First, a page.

The QF-4 Aerial Target mission is winding down, the last manned flight is planned for Dec. 21.
|QF-4 Aerial Target fly-by|
The visit -- touted as the ‘Phinal Phantom Phlight’ -- was hosted by the Air Force Life Cycle Management Center’s F/QF-4 System Program Office.
Lt. Col. Ron King and Jim Harkins, pilots from Holloman AFB, New Mexico, performed two flybys, then landed at Hill AFB, where they were greeted by Airmen and civilians.
“I felt like we had an opportunity and an obligation to get this aircraft on the road one more time because so many people have this connection with it,” King said. “It’s just been absolutely amazing for me to do this.”
The QF-4 program, which stood up in the 1990s after the 309th Aerospace Maintenance and Regeneration Group at Davis-Monthan AFB, Arizona, began regenerating F-4s, is now in the ’sundown’ phase of its lifecycle. In May 2015, all remaining QF-4s were transferred to Holloman AFB for final operations. The last unmanned mission in a threat representative configuration was flown Aug. 17, 2016, and unmanned operations ended in September. The last manned QF-4 flight is planned for Dec. 21.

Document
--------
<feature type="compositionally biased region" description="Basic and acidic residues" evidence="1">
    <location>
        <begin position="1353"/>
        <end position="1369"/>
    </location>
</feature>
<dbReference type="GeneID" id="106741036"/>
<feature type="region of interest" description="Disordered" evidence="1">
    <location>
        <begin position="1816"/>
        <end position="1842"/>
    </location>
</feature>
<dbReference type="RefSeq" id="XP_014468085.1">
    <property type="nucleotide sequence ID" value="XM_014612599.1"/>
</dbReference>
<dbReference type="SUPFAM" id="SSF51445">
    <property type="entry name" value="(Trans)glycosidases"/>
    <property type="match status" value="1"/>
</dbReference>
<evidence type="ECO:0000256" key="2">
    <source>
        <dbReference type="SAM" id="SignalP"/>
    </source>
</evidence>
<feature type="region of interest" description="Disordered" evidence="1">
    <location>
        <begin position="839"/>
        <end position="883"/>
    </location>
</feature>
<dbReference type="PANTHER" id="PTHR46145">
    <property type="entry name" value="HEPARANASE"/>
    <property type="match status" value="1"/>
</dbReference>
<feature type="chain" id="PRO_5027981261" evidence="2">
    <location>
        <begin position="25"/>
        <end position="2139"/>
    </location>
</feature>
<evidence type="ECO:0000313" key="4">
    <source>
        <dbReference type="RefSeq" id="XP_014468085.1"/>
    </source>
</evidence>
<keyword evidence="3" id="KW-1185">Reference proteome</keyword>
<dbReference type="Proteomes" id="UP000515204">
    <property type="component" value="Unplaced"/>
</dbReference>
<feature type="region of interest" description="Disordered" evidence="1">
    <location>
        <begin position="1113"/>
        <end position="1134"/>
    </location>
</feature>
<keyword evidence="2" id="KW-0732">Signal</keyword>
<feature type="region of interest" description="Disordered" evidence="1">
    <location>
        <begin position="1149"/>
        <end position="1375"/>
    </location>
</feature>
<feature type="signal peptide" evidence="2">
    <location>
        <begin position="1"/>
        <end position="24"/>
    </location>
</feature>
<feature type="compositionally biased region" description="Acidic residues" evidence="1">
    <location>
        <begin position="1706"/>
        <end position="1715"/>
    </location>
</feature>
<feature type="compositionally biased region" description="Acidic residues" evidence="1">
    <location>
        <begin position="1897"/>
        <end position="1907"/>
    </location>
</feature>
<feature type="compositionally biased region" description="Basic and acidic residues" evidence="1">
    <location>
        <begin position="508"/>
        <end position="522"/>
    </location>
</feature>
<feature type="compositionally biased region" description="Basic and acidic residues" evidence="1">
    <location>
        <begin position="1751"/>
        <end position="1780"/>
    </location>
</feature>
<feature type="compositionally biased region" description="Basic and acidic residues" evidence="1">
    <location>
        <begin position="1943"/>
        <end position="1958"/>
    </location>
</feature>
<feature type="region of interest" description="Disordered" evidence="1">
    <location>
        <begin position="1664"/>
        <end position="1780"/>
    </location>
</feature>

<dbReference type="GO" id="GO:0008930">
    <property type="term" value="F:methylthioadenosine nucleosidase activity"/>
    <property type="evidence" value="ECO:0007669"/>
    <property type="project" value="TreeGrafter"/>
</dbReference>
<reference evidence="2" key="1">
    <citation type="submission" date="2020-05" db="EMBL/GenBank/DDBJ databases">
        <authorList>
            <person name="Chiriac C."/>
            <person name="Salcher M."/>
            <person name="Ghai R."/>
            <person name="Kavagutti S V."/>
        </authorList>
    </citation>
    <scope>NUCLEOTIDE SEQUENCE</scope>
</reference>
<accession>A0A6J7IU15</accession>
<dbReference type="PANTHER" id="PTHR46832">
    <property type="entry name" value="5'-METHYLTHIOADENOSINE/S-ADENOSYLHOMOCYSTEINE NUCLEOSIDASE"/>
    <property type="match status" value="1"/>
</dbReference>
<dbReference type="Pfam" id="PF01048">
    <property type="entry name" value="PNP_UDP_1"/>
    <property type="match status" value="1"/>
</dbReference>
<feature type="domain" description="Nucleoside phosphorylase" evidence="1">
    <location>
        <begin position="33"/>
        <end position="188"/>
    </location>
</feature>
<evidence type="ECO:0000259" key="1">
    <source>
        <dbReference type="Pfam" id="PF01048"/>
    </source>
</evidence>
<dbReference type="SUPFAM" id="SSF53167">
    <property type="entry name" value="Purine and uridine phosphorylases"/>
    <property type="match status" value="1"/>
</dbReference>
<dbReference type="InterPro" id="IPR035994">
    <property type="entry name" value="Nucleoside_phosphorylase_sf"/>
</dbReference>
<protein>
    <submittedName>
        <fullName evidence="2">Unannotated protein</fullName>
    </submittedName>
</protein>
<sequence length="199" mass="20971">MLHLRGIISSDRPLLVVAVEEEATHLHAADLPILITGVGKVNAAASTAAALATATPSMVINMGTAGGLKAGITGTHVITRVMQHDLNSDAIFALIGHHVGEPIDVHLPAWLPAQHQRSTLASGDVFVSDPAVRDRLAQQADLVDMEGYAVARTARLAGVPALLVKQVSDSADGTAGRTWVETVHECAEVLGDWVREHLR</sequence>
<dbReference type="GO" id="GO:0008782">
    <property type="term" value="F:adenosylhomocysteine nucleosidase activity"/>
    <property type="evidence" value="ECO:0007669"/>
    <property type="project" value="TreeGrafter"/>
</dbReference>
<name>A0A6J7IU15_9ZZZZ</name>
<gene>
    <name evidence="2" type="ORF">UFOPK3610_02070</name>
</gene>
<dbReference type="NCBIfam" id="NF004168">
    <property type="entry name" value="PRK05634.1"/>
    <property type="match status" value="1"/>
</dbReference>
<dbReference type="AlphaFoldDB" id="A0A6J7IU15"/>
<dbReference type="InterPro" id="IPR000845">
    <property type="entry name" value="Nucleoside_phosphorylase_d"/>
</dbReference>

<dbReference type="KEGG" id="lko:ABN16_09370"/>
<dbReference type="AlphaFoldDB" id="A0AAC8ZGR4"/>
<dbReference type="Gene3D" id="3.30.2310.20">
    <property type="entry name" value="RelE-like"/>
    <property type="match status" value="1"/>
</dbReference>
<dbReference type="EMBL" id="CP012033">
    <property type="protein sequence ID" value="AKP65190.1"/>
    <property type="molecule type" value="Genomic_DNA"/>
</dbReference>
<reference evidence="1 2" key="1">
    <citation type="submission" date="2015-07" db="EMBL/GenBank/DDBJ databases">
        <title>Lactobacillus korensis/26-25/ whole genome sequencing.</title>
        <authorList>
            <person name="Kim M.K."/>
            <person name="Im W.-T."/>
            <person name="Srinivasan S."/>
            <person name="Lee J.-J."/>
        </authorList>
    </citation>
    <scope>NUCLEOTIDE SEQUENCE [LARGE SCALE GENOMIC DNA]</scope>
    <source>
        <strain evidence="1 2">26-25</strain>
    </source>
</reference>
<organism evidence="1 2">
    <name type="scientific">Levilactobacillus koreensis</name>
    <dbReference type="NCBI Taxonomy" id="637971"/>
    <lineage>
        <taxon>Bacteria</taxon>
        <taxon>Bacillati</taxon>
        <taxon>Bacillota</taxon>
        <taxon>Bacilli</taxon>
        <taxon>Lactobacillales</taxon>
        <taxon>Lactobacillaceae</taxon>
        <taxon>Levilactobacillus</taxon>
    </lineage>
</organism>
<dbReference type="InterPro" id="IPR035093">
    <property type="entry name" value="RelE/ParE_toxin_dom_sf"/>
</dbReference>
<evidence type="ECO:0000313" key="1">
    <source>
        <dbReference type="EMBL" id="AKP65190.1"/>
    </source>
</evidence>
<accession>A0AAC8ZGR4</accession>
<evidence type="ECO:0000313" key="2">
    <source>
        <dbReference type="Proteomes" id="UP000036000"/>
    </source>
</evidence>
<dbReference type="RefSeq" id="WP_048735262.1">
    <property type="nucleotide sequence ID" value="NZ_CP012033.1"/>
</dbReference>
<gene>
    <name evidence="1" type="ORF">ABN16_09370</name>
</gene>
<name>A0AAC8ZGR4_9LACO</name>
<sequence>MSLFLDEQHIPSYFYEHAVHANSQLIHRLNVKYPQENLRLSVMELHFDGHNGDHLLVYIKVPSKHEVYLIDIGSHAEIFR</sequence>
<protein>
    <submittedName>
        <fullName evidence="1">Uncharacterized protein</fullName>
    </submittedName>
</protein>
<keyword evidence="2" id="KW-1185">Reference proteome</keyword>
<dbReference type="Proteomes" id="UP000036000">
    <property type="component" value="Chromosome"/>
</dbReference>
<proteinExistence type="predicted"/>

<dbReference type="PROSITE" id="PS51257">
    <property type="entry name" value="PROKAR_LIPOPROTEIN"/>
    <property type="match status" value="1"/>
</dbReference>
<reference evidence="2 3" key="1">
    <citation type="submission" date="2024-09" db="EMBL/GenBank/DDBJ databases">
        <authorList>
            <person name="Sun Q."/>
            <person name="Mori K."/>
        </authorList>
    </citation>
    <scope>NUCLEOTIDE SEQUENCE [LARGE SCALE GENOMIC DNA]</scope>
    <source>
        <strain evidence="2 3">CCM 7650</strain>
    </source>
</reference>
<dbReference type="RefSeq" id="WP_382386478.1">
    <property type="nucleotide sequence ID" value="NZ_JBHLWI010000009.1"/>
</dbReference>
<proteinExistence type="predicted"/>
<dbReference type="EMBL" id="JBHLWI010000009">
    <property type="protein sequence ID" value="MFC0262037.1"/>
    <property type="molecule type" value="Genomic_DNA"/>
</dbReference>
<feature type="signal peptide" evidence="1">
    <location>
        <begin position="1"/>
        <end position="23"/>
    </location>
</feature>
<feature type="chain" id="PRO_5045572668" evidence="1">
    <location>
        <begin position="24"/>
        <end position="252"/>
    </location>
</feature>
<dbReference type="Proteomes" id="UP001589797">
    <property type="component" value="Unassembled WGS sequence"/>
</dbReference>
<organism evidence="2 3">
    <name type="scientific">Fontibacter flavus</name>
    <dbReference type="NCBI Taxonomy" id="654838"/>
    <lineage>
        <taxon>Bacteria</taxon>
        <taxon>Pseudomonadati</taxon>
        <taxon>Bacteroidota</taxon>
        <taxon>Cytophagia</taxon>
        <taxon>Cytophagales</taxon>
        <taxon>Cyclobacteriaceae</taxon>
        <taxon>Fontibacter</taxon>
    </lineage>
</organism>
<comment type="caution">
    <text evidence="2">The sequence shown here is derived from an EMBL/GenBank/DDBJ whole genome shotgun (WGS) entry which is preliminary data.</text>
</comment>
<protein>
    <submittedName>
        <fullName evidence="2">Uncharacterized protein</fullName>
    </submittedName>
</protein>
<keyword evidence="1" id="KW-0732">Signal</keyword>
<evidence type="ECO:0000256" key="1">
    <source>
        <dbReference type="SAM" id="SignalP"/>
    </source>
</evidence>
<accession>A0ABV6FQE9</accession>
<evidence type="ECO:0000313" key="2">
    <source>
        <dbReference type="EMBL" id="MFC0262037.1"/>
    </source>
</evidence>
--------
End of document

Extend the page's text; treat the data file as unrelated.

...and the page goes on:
During the program’s lifecycle, it was not unusual for these ‘unmanned’ aircraft to be flown by pilots.
“Ironically, the majority of QF-4 missions are flown in the manned configuration to support manned presentations (validation tests of nonlethal weapon system components), unmanned flight chase missions, and pilot proficiency training,” said Scott Johnson, the Air Force Life Cycle Management Center F-4 system program manager.
Johnson also noted that before becoming operational, each QF-4 had to be checked out with a human inside.
“One of the checks was to fly the aircraft with a pilot in the cockpit while it was controlled from the ground station in what’s called a ‘manned-coupled mission,’” he said. “It then became part of the local QF-4 fleet and remained in a manned configuration until it was needed for an unmanned flight to support an FSAT mission.”
The current fleet of QF-4s at Holloman AFB consists of 13 aircraft. At the end of the program, those still remaining will have their engines and hazardous materials removed and will be towed to the White Sands Missile Range for use as ground targets.
The QF-16 will replace the QF-4.
Source and Pics: U.S. Air Force PAO